To move people, describing what your product or service does, or how it does it, is not enough. You have to get to why it matters. We recently helped a drug company organize their first national sales meeting to launch a new drug to treat ADHD. Among the many creative elements we needed to develop (e.g. speeches, videos, PowerPoint templates), first and foremost was a theme for the event.
Now we’re all familiar with the typical rah-rah sales meeting themes designed to incent salesreps to “Go Beyond” or “Reach For The Stars.” And certainly one goal of any sales meeting is to energize and inspire attendees to make a dent in the marketplace. But finding a message that is specific to the products or services to be sold, and to the mission of the company, demands more than clichés. To be real, it needs to speak to what’s in it for the customer, for the salesrep, and for the company.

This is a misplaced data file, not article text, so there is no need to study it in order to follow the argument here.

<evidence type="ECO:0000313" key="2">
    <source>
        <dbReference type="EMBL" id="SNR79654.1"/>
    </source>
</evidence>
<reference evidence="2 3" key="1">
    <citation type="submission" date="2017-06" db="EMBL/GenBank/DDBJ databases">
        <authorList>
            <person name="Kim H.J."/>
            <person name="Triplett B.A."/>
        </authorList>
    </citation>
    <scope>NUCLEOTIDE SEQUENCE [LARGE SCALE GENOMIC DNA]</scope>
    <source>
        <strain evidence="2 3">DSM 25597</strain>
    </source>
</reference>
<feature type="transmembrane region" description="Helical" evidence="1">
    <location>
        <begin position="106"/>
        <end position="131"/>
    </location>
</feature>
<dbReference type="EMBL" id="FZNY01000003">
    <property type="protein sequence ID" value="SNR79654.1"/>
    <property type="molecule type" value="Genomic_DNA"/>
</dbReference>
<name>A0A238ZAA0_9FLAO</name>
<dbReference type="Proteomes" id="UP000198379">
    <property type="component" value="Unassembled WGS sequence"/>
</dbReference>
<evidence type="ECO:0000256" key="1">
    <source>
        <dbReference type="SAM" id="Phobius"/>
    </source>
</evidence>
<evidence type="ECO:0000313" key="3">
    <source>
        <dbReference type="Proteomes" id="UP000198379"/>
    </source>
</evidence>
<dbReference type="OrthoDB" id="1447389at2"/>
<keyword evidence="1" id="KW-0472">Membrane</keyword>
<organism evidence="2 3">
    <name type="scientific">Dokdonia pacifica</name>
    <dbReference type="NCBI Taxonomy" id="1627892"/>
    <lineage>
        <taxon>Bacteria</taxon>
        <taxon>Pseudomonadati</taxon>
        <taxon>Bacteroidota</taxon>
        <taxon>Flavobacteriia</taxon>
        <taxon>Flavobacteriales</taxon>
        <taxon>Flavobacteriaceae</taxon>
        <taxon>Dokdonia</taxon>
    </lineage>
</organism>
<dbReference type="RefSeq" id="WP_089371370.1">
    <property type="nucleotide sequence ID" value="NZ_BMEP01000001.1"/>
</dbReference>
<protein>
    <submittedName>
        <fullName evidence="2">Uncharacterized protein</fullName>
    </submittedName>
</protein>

One of the best places to start is with a personal story. We asked the CEO why this drug mattered. He explained its unique features and the existing market gaps it filled. Then we asked him why it mattered to him. He told us that his teenage children had close friends struggling with ADHD. He knew those kids well, and saw first-hand their daily battle for stability, focus and acceptance. He knew the toll the illness took on their families as well. He believed this new drug could make their daily lives better.
That promise resonated with the drug’s essential action: a time-release formula that better balanced the child’s experience every day. And together, the company and its reps could bring this better day to the ADHD community, and in so doing create a bright future for themselves as well.
“Building a Better Day.” Not just another sales cheer, but an aspirational statement that asserts the goal for the salesreps, the opportunity for ADHD sufferers, the mission of the company and the nature of the drug. It all starts with a story that tells us why, not simply what or how.